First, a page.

You may have heard that the Boy Scouts of America are planning to update their portfolio of ScoutsBSA merit badges to include a new one on Diversity, Equity and Inclusion.
With the renewed attention being paid to the plight of minorities in America and around the world, brought to the forefront by the myriad cases of violence and brutality against people of color and the rise of the Black Lives Matter movement, it’s only natural that the premier organization devoted to the furtherance of ethics among our youth should incorporate an element of tolerance and understanding toward others.
In June, the BSA announced its commitment to combat racial injustice. Within the letter to stakeholders was included a mention of a new merit badge on Diversity, Equity and Inclusion to be required for the rank of Eagle Scout. At the time of the letter, few specifics were available.
We are now being told that the requirements have been completed and approved, are coming out December 1, and that the badge will be available for Scouts to earn as of January 1, 2021. And effective with Eagle boards of review held on or after May 1, 2021, the Diversity, Equity and Inclusion merit badge will be required to earn the rank. It’ll become the 14th Eagle-required merit badge, displacing one of the electives.
Education in diversity and inclusion isn’t just for the Scouts. Training for BSA’s professional employees was rolled out over the summer, and a course for adult volunteers is on the way. It’s not on the Online Learning Center just yet, but watch for an announcement soon.
The BSA’s action to further diversity and inclusion is not alone. The World Organization of the Scouting Movement, the global organization that supports Scouting around the world, has included a diversity and inclusion initiative in the triennial plan from 2014, and it’s a pillar of the WOSM’s Vision 2023 strategic plan.
Diversity is really one of the bedrocks of our movement. Any youth can be a Scout, regardless of social status or financial ability. Our doors are open to all. The Scouts in the troop I served for many years represent a wonderful farrago of national origins – Black, Latino, Asian, Indian, and European – all functioning together in patrols and sharing each other’s culture. The Scout Oath and Scout Law have the same relevance whether one was born and raised in our town or made the migration from halfway around the world to our shores.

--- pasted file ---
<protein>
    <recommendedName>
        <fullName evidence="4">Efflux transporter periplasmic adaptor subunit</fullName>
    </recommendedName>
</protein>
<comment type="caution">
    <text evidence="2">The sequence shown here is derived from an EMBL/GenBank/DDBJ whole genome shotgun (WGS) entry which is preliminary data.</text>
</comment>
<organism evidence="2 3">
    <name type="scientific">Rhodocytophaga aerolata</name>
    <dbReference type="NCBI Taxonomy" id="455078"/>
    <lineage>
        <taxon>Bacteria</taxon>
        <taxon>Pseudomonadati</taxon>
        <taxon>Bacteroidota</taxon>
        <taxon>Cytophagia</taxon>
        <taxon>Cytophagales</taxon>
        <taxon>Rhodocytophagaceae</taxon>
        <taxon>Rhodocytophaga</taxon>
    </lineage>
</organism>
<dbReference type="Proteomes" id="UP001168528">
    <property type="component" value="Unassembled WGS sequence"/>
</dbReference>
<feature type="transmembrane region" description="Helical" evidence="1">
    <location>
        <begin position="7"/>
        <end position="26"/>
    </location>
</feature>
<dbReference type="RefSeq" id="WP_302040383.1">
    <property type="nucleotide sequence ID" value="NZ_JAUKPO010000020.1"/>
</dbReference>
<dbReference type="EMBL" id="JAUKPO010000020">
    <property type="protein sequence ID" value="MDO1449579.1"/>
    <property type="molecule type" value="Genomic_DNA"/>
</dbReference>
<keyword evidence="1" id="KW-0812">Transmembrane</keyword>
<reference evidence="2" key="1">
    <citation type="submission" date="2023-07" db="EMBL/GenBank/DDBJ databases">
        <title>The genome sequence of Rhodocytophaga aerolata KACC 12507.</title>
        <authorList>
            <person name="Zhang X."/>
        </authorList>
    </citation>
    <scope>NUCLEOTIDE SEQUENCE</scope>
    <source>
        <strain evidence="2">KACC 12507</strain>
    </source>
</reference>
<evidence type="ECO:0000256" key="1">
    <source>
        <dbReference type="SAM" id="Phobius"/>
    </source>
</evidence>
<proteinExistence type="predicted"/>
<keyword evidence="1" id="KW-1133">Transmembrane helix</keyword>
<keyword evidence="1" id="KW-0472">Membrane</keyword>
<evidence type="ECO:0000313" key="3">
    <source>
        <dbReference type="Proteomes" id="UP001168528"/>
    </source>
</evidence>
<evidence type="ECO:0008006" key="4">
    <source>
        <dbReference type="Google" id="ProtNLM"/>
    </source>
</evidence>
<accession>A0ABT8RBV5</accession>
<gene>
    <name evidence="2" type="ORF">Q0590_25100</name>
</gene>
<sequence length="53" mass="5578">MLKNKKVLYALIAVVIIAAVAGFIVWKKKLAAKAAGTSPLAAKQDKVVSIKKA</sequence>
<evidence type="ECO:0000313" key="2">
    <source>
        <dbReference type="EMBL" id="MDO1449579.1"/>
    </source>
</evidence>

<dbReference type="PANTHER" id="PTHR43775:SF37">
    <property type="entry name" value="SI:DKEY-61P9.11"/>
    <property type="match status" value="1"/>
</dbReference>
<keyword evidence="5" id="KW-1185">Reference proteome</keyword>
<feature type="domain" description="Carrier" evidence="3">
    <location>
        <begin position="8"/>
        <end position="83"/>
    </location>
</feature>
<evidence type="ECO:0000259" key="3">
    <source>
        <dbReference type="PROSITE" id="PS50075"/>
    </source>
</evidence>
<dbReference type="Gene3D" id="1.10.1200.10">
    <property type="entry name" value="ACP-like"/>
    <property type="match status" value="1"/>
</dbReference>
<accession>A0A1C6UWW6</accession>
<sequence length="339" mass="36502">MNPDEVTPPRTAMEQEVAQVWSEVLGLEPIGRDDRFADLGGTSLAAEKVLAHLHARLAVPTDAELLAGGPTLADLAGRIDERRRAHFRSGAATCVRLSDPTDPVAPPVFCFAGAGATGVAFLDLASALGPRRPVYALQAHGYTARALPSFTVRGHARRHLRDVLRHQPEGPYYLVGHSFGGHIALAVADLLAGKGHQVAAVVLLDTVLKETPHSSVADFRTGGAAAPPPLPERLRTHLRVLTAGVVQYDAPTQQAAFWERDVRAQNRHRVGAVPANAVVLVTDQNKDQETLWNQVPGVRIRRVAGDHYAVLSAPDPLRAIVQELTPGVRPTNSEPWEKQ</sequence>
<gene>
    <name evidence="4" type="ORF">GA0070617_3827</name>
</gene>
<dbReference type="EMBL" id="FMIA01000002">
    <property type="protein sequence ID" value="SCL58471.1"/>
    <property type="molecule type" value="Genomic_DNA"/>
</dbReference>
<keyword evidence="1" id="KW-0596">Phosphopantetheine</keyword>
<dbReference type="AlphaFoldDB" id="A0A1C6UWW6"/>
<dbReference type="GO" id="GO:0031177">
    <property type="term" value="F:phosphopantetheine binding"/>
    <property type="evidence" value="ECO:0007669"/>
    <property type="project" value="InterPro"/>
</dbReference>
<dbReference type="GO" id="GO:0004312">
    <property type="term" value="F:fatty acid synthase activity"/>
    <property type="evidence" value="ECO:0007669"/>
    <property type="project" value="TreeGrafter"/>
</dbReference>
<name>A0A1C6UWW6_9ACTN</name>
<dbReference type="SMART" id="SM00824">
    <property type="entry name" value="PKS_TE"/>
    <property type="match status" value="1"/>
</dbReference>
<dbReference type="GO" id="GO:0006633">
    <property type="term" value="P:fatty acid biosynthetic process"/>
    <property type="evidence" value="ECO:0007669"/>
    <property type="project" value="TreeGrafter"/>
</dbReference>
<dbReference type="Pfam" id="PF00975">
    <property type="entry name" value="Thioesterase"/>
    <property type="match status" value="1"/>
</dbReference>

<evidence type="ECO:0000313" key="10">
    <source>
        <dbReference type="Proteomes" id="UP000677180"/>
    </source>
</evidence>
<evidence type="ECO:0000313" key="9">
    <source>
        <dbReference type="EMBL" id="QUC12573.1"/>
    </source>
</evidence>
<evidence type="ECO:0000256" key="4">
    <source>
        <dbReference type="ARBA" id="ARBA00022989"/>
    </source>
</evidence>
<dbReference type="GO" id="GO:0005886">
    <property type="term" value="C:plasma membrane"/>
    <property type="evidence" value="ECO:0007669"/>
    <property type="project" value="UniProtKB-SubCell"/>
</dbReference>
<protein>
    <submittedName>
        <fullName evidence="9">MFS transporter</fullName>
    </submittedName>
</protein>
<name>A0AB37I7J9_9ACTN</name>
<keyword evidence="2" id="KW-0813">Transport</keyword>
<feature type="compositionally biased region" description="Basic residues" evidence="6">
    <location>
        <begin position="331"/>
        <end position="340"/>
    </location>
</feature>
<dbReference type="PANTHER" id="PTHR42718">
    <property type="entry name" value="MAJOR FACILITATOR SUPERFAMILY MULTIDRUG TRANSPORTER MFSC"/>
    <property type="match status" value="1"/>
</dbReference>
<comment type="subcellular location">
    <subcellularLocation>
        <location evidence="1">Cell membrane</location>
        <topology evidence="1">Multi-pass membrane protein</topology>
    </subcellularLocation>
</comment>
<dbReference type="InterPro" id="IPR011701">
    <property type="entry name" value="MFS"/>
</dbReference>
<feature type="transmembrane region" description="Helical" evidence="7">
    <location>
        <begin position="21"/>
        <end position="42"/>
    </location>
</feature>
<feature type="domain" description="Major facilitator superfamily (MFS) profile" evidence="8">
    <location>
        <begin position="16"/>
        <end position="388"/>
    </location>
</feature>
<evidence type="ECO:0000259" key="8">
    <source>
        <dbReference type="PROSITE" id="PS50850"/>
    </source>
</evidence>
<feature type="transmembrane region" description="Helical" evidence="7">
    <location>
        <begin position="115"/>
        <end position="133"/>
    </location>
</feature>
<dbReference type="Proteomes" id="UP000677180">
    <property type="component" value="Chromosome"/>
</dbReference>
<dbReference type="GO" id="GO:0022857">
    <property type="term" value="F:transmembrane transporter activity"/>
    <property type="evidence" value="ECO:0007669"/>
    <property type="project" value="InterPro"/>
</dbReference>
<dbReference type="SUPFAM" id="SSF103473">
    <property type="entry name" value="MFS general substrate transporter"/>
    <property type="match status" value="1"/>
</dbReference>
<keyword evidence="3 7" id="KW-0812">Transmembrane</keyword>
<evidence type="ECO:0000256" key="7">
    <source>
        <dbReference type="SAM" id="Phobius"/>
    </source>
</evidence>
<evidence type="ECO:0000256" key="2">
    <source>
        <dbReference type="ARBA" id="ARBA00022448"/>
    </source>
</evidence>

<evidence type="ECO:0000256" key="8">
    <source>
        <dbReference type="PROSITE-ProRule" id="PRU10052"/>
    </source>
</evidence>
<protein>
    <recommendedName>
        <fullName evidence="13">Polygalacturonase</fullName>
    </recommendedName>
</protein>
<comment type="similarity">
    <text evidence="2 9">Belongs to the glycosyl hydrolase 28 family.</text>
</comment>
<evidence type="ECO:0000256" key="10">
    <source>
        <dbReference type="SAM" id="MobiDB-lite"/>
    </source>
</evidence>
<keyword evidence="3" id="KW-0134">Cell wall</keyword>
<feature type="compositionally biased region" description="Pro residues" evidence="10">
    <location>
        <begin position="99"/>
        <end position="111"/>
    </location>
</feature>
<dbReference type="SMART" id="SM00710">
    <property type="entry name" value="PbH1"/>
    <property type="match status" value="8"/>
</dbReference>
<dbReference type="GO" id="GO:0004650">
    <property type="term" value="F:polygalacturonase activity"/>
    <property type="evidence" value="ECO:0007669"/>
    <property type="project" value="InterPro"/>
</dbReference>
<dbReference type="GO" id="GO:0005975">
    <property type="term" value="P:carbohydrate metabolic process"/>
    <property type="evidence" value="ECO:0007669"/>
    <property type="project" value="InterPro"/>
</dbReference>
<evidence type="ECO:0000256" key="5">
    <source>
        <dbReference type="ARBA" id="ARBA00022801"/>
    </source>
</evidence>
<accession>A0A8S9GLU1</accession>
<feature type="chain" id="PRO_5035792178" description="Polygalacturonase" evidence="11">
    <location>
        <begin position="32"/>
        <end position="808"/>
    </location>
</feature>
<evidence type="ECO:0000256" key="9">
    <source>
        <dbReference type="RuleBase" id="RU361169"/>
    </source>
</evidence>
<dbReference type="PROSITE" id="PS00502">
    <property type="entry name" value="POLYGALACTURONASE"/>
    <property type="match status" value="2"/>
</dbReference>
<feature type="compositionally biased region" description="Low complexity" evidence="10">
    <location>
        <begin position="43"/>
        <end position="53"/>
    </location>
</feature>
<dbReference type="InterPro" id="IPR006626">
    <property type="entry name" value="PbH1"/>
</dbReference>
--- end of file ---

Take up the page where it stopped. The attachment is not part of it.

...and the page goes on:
The concept of diversity encompasses recognizing people as individuals, understanding that each one of us is unique, and respecting our individual differences. Recognizing diversity in Scouting involves valuing and having regard for everyone, and using those differences to create cohesive and diverse local, national and world communities. The WOSM reminds us that recognizing and encouraging diversity within Scouting is important as it brings different and unique opinions and thus strengthens the capacity of the Scouting movement. The step forward in offering the Diversity and Inclusion merit badge is a good one for our youth.
Be sure to promote the new merit badge to your Scouts when it becomes available. Consider it as fundamental to a Scout’s knowledge base as First Aid, camping or cooking skills. And if you feel qualified to impart the concepts of diversity, equity and inclusion in our youth, please consider becoming a merit badge counselor or adding the new badge to those you counsel. Together, we can build a Scouting program – and a world – where all can be respected and included.
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